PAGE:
• The Rochesterian in Your Inbox:

    Join 625 other subscribers

Anthony Lock & Safe

Anthony Lock & Safe

The Greece Central School District is installing a buzzer entry system at all of its schools. A notice on the district website says:

In December, following the tragedy in Newtown, CT, Superintendent Barbara Deane-Williams reaffirmed the Greece Central School District’s commitment to ensuring the safety and well-being of our students. As part of that commitment, she called for the installation of new entry buzzer systems at every district school.

Installation began this week and will continue throughout the month. Once the systems are operational, visitors may be required to ring the buzzer upon arrival. School staff members will be able to monitor entry doors via camera and intercom and will ask guests their name and the nature of their visit.

Somehow, the Greece Central School District managed to get by for the last 85 years without buzzing people in. We need to ask ourselves if these kinds of safety measures actually make us safer or just make us feel better. The statistical odds of a child dying in a school shooting are at least 1 in 1 million. The odds of being killed in a car accident this year are about 1 in 6,500. I have a feeling many of us worry a lot more about school shootings than driving little Suzy to school.

Furthermore, linking the installation of a new buzzer system to Newtown is fundamentally flawed, since the gunman in that tragedy forced his way into the building.

As for sign-in procedures, I don’t understand their role in safety. I’m assuming a sign-in list is supposed to help authorities identify a visitor who goes nuts. If a person is going to shoot up a school, will he really pause to sign his name first?

Greece is far from alone in beefing up security since Newtown. Many schools already had buzzers. These measures don’t hurt anyone, although they do cost money and could instill adult paranoia in kids. But it’s important to remember schools are now – and always have been – among the safest places for children.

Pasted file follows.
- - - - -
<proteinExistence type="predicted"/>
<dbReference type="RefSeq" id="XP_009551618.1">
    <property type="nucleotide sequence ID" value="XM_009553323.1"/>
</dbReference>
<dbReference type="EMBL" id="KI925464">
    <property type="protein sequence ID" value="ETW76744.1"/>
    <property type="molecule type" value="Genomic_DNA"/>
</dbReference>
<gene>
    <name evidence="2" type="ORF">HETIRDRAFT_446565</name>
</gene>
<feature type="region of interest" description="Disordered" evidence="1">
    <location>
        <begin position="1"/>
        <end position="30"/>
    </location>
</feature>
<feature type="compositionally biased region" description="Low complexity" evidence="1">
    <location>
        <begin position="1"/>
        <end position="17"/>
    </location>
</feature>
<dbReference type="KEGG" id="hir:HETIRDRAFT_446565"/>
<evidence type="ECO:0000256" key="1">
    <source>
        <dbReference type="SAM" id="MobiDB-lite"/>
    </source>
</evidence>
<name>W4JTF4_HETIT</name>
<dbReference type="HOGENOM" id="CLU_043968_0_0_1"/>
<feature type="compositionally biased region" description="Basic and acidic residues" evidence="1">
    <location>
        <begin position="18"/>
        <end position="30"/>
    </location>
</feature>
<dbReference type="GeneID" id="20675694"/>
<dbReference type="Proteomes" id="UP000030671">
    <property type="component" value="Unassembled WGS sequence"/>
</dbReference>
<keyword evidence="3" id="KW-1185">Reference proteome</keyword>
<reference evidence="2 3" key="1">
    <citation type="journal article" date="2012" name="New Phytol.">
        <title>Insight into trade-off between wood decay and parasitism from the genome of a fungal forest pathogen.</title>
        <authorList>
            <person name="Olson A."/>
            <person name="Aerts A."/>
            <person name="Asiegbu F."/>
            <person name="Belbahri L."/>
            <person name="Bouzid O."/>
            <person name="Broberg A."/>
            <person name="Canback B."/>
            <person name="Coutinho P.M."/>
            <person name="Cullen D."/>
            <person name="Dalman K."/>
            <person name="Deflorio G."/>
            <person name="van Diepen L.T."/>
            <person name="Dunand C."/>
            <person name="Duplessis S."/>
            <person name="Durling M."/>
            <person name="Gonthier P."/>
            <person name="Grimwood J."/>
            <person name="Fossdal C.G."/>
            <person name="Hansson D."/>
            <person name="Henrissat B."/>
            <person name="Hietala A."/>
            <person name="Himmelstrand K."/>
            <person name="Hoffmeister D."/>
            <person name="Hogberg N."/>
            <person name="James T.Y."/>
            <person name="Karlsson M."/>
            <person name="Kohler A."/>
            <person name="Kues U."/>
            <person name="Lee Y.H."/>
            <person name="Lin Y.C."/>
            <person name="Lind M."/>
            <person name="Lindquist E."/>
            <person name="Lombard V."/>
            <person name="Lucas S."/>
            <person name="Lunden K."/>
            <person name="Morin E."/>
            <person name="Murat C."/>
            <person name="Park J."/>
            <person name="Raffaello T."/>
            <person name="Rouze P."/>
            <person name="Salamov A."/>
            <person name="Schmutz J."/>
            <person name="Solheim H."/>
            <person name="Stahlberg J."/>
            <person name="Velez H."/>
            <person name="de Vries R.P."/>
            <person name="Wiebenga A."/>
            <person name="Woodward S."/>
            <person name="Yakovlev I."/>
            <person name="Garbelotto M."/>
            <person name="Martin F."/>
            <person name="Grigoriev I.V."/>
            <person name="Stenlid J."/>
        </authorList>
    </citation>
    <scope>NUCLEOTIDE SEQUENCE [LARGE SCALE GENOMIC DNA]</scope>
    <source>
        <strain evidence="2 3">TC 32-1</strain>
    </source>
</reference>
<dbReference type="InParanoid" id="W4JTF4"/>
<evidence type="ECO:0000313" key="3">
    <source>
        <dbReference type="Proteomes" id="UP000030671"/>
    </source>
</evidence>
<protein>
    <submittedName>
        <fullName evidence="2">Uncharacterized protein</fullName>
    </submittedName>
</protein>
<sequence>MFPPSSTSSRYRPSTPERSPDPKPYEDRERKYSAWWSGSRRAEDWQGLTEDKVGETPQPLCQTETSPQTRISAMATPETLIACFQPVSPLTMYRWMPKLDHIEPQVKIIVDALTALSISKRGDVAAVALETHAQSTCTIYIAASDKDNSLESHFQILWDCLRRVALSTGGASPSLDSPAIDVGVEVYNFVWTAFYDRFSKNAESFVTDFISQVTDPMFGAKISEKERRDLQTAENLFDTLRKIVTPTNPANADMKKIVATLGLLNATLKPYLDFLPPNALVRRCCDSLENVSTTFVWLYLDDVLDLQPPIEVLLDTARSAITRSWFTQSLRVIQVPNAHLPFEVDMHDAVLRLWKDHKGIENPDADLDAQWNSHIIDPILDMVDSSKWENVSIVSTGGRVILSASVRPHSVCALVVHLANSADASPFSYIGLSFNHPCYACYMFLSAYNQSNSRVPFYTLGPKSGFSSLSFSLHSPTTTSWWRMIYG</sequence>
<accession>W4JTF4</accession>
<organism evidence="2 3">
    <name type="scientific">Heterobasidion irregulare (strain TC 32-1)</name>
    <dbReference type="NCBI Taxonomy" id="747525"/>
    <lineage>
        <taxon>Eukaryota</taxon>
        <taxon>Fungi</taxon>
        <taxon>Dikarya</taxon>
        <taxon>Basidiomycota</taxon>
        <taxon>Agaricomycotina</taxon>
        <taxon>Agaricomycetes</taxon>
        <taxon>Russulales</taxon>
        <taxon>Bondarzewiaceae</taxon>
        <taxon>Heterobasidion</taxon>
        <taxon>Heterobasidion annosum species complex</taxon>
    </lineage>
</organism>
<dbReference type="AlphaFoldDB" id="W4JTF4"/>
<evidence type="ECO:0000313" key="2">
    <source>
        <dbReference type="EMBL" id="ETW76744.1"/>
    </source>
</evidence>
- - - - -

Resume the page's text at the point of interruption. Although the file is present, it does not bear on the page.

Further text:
6 Responses to Bzzzzzzzzz

  1. March 7, 2013 at 5:04 pm Phil Hurwitz responds:

    What the Greece School District is doing is called “hardening the target.” But your sentiment is understandable. Could there come a time when going to the mall is like going to the airport.

  2. Just my thoughts….all good points. I, for one, totally agree.

  3. March 7, 2013 at 10:09 pm lellingw responds:

    A buzzer system is something pretty common. Most of the city schools have them. People feel they have to do something to take things under control. I think this one is Ok.

  4. March 8, 2013 at 9:55 am Ginny Maier responds:

    I think the sign in procedures are less about the rare “shooter in the building” scenario and more about the much more likely estranged parent/grandparent wrongly takes a child because of dissatisfaction with a custody situation. This is more common that a lot of people realize — thousands per year.

  5. Also having sign-ins are for the security of the person as well as the school community. If there’s an emergency while you’re visiting, it helps first responders and administrators to know who’s in the building aside from the usual students and staff.

  6. March 14, 2013 at 10:34 am damian c responds:

    the buzzer system does little to enhance security. procedures will be ignored shortly after they are implemented, especially during times of high traffic and activity. if anything, it exasperates parents and adds to the feeling of our schools being little prisons for our children. having a “lobby” area or a desk at the point of entry, forcing each visitor to speak to someone every time they enter the building would not only be effective but less the oppressive feeling buzzers create. the problems occur not because trouble makers can get into the school, but because there is no one there when they walk into the building.

Leave a Reply

Your email address will not be published. Required fields are marked *